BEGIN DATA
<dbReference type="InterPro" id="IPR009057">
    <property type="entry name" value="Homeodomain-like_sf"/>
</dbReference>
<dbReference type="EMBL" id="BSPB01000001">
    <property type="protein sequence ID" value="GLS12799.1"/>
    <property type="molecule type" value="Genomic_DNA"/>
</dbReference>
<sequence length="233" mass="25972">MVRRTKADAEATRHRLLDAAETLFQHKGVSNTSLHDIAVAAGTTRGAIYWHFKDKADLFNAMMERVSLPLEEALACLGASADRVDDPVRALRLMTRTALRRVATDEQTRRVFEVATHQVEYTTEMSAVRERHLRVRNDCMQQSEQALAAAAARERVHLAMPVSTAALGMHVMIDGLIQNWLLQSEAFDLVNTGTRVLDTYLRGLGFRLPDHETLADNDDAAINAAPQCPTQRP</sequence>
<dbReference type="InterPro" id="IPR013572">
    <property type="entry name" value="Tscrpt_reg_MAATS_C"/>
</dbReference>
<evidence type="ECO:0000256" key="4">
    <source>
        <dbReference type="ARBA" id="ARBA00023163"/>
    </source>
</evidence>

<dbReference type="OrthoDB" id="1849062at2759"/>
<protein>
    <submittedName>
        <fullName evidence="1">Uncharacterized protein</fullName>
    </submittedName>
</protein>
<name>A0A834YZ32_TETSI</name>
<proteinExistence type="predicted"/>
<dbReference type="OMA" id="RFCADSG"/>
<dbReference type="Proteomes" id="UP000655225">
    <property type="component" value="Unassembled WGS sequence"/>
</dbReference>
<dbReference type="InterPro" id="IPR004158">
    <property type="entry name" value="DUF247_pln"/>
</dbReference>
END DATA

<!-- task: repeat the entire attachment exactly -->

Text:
<dbReference type="InterPro" id="IPR009057">
    <property type="entry name" value="Homeodomain-like_sf"/>
</dbReference>
<dbReference type="EMBL" id="BSPB01000001">
    <property type="protein sequence ID" value="GLS12799.1"/>
    <property type="molecule type" value="Genomic_DNA"/>
</dbReference>
<sequence length="233" mass="25972">MVRRTKADAEATRHRLLDAAETLFQHKGVSNTSLHDIAVAAGTTRGAIYWHFKDKADLFNAMMERVSLPLEEALACLGASADRVDDPVRALRLMTRTALRRVATDEQTRRVFEVATHQVEYTTEMSAVRERHLRVRNDCMQQSEQALAAAAARERVHLAMPVSTAALGMHVMIDGLIQNWLLQSEAFDLVNTGTRVLDTYLRGLGFRLPDHETLADNDDAAINAAPQCPTQRP</sequence>
<dbReference type="InterPro" id="IPR013572">
    <property type="entry name" value="Tscrpt_reg_MAATS_C"/>
</dbReference>
<evidence type="ECO:0000256" key="4">
    <source>
        <dbReference type="ARBA" id="ARBA00023163"/>
    </source>
</evidence>

<dbReference type="OrthoDB" id="1849062at2759"/>
<protein>
    <submittedName>
        <fullName evidence="1">Uncharacterized protein</fullName>
    </submittedName>
</protein>
<name>A0A834YZ32_TETSI</name>
<proteinExistence type="predicted"/>
<dbReference type="OMA" id="RFCADSG"/>
<dbReference type="Proteomes" id="UP000655225">
    <property type="component" value="Unassembled WGS sequence"/>
</dbReference>
<dbReference type="InterPro" id="IPR004158">
    <property type="entry name" value="DUF247_pln"/>
</dbReference>